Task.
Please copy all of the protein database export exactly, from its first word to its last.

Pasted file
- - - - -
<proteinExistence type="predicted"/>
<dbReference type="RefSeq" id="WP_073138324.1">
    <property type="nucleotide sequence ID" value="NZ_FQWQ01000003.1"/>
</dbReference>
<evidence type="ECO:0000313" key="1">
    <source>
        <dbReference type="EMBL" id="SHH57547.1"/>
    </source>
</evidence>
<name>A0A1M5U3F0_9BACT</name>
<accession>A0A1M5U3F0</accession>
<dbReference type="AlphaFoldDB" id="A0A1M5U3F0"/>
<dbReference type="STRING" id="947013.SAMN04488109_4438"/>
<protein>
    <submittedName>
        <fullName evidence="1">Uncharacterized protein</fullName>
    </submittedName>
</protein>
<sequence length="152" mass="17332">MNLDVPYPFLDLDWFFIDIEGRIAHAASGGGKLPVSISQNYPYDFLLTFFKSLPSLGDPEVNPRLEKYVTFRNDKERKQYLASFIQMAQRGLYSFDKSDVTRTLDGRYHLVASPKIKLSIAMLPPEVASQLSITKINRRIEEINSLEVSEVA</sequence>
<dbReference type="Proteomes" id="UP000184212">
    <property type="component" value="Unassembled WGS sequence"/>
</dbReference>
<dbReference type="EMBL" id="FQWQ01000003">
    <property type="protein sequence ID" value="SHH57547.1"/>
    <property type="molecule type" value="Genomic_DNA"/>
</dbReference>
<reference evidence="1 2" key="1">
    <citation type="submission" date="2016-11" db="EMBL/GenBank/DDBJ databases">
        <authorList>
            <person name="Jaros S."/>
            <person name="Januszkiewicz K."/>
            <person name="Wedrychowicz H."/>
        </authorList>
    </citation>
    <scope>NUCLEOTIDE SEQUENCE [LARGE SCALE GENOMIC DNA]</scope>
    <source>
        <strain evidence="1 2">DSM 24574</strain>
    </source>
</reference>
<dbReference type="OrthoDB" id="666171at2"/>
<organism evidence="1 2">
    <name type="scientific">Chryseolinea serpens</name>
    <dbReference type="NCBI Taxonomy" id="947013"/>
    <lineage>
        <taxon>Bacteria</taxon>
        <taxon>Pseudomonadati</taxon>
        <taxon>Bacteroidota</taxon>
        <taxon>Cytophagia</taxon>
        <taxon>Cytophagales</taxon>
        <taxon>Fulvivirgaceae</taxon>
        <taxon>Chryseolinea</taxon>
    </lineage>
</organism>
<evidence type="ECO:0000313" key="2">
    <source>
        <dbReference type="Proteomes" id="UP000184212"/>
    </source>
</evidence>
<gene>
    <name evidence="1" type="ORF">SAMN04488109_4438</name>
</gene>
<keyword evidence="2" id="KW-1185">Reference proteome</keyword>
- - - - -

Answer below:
<proteinExistence type="predicted"/>
<dbReference type="RefSeq" id="WP_073138324.1">
    <property type="nucleotide sequence ID" value="NZ_FQWQ01000003.1"/>
</dbReference>
<evidence type="ECO:0000313" key="1">
    <source>
        <dbReference type="EMBL" id="SHH57547.1"/>
    </source>
</evidence>
<name>A0A1M5U3F0_9BACT</name>
<accession>A0A1M5U3F0</accession>
<dbReference type="AlphaFoldDB" id="A0A1M5U3F0"/>
<dbReference type="STRING" id="947013.SAMN04488109_4438"/>
<protein>
    <submittedName>
        <fullName evidence="1">Uncharacterized protein</fullName>
    </submittedName>
</protein>
<sequence length="152" mass="17332">MNLDVPYPFLDLDWFFIDIEGRIAHAASGGGKLPVSISQNYPYDFLLTFFKSLPSLGDPEVNPRLEKYVTFRNDKERKQYLASFIQMAQRGLYSFDKSDVTRTLDGRYHLVASPKIKLSIAMLPPEVASQLSITKINRRIEEINSLEVSEVA</sequence>
<dbReference type="Proteomes" id="UP000184212">
    <property type="component" value="Unassembled WGS sequence"/>
</dbReference>
<dbReference type="EMBL" id="FQWQ01000003">
    <property type="protein sequence ID" value="SHH57547.1"/>
    <property type="molecule type" value="Genomic_DNA"/>
</dbReference>
<reference evidence="1 2" key="1">
    <citation type="submission" date="2016-11" db="EMBL/GenBank/DDBJ databases">
        <authorList>
            <person name="Jaros S."/>
            <person name="Januszkiewicz K."/>
            <person name="Wedrychowicz H."/>
        </authorList>
    </citation>
    <scope>NUCLEOTIDE SEQUENCE [LARGE SCALE GENOMIC DNA]</scope>
    <source>
        <strain evidence="1 2">DSM 24574</strain>
    </source>
</reference>
<dbReference type="OrthoDB" id="666171at2"/>
<organism evidence="1 2">
    <name type="scientific">Chryseolinea serpens</name>
    <dbReference type="NCBI Taxonomy" id="947013"/>
    <lineage>
        <taxon>Bacteria</taxon>
        <taxon>Pseudomonadati</taxon>
        <taxon>Bacteroidota</taxon>
        <taxon>Cytophagia</taxon>
        <taxon>Cytophagales</taxon>
        <taxon>Fulvivirgaceae</taxon>
        <taxon>Chryseolinea</taxon>
    </lineage>
</organism>
<evidence type="ECO:0000313" key="2">
    <source>
        <dbReference type="Proteomes" id="UP000184212"/>
    </source>
</evidence>
<gene>
    <name evidence="1" type="ORF">SAMN04488109_4438</name>
</gene>
<keyword evidence="2" id="KW-1185">Reference proteome</keyword>